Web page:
Clear Cell Odontogenic Carcinoma: A Series of Three Cases

Asad Ullah, Christian Cullen, Samantha N. Mattox, Diana Kozman, Nikhil Patel, Suash Sharma, Rafik Abdelsayed

Research output: Contribution to journalArticlepeer-review

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Background: Clear cell odontogenic carcinoma (CCOC) is a rare malignant odontogenic epithelial neoplasm of the jaws. It is composed of irregular nests of clear to faintly eosinophilic cells resembling clear cell rests of primitive dental lamina and an intermixed hyalinized fibrous stroma. Most cases occur in the 5th and 6th decades of life, with a female predominance. The mandible is affected more than the maxilla. Clinical features vary from asymptomatic to non-specific pain, ill-defined radiolucency, root resorption, and sometimes soft tissue extension. Histology varies from bland to high grade. CCOC demonstrated a significant tendency to recur. Metastasis typically involves regional lymph nodes, which haves been reported in 20–25% of cases. Pulmonary metastasis rarely occurs. Differential diagnoses are broad and include odontogenic, salivary, melanocytic, and metastatic neoplasia. CCOCs are positive for cytokeratins, mainly AE1/AE3 and CK19. Most cases show EWSR1 rearrangement and rarely, the BRAFV600E mutation. Design: Patient charts were reviewed at our institution. A total of three cases were found in electronic medical records, which were diagnosed as clear cell odontogenic carcinoma over a period of six years (2014–2019). Patient charts were reviewed for medical history and radiology data. The pathology slides were reviewed by one or more faculty members. Results: We present three cases of CCOC, ranging in age from 40 to 69 years (two women and one man). Two cases involved the maxilla and one involved the mandible. Two presented with painful swelling and one with mass recurrence. Radiography results show that two had poorly defined radiolucent lesions, and one was heterogeneous with a small nodule projecting into the maxillary sinus. Histological examination revealed an epithelial neoplasm composed of irregular sheets, cords, and nests of polygonal cells with central hyperchromatic, mildly pleomorphic nuclei surrounded by clear to pale eosinophilic cytoplasm, with occasional mitotic figures. The tumor had infiltrated the bone and soft tissues. Two cases were immunopositive for CK5/6 and one case was positive for p63 and CK19. Interestingly, the eosinophilic dentinoid matrix interspersed among tumor cells in one case was consistent with its odontogenic origin. Histochemical staining showed PAS-positive and diastase-labile intracytoplasmic material consistent with glycogen. Conclusion: Our study highlights the potential diagnostic significance of dentinoid (although reportedly seen in only 7% of cases), along with CK5/6 immunopositivity, in supporting the histologic diagnosis of CCOC among a variety of neoplasia in its differential diagnosis.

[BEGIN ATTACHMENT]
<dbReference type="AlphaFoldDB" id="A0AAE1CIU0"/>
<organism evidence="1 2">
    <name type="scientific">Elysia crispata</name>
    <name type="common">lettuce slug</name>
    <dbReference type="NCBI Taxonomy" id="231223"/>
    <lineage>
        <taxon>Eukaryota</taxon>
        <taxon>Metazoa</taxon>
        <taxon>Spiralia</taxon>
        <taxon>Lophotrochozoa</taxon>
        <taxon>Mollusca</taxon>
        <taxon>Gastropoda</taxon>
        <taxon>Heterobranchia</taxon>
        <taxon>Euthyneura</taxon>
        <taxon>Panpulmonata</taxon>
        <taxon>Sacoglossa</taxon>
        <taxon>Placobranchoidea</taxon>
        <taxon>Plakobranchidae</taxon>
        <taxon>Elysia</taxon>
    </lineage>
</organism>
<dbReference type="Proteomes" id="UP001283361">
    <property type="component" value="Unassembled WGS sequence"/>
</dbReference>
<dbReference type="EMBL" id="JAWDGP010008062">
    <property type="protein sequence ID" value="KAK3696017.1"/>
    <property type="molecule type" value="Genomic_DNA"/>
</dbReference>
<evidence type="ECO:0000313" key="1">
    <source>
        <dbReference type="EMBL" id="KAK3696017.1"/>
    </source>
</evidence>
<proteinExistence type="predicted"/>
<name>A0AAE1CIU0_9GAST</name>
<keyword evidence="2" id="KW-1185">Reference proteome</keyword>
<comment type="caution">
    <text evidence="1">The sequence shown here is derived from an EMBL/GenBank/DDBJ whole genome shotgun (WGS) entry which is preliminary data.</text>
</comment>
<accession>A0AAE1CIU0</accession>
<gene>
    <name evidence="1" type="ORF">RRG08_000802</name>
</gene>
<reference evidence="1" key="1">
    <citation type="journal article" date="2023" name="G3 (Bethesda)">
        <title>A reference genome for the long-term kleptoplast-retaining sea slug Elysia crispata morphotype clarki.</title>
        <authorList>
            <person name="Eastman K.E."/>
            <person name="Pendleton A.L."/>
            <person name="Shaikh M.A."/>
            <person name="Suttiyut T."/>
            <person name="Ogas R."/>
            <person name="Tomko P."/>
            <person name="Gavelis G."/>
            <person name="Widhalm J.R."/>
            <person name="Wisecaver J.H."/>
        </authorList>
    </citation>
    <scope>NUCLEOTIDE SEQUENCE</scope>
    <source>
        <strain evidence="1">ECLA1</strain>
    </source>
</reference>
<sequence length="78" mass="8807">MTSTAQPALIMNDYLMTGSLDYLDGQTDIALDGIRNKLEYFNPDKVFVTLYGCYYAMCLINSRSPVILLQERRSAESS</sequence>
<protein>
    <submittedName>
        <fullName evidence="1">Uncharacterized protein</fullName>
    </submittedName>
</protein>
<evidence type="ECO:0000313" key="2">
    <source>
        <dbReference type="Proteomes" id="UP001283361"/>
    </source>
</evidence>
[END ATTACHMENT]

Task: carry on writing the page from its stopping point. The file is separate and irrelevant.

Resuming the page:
Original languageEnglish (US)
Article number34
JournalDentistry Journal
Issue number3
StatePublished - Mar 2022


  • Dentinoid
  • Odontogenic epithelial neoplasm
  • Radiolucent

ASJC Scopus subject areas

  • General Dentistry


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